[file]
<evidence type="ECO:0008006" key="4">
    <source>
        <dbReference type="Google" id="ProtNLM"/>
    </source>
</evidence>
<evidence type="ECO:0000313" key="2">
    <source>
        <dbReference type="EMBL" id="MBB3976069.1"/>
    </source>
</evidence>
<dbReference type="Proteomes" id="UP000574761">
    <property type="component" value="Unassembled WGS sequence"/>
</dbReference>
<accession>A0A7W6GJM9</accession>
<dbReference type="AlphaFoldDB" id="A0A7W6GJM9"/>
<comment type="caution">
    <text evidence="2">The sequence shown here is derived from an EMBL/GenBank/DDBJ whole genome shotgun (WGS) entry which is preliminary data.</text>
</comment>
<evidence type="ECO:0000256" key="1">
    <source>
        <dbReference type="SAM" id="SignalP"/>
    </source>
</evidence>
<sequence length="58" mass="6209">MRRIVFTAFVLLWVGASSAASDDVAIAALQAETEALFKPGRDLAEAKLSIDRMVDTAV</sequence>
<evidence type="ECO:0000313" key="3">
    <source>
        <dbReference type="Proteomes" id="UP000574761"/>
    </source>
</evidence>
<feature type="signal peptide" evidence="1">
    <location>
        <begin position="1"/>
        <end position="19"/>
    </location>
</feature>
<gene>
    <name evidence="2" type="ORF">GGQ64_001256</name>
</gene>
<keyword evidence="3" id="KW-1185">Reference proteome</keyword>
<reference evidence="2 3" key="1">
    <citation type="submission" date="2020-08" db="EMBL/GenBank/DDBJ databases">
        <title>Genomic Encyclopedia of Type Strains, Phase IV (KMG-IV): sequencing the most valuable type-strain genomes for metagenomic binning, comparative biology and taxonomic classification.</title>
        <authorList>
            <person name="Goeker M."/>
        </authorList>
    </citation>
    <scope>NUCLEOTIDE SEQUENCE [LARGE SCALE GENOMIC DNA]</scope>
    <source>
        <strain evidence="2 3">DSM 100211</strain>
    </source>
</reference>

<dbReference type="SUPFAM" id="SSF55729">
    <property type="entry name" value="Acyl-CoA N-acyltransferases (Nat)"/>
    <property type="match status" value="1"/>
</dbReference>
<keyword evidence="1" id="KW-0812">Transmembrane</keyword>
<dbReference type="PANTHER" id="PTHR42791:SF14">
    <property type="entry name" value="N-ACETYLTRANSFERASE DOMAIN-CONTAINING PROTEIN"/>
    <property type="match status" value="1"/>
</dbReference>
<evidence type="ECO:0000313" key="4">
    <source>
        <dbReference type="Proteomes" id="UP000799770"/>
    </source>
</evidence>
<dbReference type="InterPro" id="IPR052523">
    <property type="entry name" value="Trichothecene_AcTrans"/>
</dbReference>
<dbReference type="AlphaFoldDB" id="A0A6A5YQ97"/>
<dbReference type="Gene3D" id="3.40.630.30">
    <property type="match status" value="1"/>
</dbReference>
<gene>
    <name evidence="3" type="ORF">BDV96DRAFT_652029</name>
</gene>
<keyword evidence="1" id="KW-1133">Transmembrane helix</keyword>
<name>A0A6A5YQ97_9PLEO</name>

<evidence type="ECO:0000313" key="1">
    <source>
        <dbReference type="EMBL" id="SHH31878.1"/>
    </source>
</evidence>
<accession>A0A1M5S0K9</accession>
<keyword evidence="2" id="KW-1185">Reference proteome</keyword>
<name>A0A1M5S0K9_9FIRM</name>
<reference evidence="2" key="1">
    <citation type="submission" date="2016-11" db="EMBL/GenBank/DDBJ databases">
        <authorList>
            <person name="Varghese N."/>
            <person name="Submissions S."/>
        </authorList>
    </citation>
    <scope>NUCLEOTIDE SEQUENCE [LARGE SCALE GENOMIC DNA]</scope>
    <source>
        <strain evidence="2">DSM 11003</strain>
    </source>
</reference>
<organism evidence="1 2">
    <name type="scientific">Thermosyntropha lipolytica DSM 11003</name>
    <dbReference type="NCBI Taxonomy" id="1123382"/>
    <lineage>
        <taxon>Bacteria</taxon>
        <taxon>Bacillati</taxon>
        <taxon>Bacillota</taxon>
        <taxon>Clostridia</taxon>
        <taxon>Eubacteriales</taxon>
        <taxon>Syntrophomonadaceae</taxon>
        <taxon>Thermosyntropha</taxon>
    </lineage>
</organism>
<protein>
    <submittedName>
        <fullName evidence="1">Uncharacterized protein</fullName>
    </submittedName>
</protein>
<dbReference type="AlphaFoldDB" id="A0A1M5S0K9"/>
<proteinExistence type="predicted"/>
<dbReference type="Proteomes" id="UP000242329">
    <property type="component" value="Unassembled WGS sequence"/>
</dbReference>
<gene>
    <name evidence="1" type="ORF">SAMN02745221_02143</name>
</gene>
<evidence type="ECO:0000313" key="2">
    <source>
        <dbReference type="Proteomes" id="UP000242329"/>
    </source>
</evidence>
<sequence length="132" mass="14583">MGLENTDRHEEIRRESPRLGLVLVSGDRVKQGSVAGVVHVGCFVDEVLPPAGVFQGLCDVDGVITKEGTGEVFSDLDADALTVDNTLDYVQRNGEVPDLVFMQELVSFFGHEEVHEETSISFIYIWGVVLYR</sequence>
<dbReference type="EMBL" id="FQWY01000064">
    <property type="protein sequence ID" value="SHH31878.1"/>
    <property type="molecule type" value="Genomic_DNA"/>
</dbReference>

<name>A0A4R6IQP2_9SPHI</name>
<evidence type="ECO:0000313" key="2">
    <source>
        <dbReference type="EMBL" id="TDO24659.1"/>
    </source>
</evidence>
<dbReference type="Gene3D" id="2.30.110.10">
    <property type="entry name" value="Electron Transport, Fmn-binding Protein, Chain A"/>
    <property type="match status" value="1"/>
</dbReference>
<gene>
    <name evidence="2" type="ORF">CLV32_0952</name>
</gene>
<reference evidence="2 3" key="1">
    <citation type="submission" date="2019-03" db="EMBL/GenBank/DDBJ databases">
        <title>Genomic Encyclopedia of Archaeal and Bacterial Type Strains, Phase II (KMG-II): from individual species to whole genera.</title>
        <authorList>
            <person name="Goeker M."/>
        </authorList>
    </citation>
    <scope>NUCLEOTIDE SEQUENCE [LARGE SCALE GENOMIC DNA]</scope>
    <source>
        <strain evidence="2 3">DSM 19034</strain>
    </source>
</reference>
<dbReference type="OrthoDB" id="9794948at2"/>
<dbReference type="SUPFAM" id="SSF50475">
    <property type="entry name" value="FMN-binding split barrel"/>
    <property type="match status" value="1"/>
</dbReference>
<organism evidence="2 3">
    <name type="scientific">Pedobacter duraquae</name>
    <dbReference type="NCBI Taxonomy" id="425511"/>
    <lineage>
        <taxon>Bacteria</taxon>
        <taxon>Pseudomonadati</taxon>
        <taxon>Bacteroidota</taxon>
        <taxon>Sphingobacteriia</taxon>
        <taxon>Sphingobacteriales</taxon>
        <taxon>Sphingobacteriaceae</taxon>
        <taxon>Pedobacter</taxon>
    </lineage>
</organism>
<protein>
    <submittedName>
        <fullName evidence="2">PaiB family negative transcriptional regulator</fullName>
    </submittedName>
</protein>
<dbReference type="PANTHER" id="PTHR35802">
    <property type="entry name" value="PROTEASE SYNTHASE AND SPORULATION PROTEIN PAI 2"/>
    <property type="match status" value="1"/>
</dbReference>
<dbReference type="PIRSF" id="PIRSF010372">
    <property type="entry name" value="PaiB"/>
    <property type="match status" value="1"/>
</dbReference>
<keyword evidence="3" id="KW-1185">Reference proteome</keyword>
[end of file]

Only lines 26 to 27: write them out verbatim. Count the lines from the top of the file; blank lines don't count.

    <source>
        <dbReference type="Proteomes" id="UP000574761"/>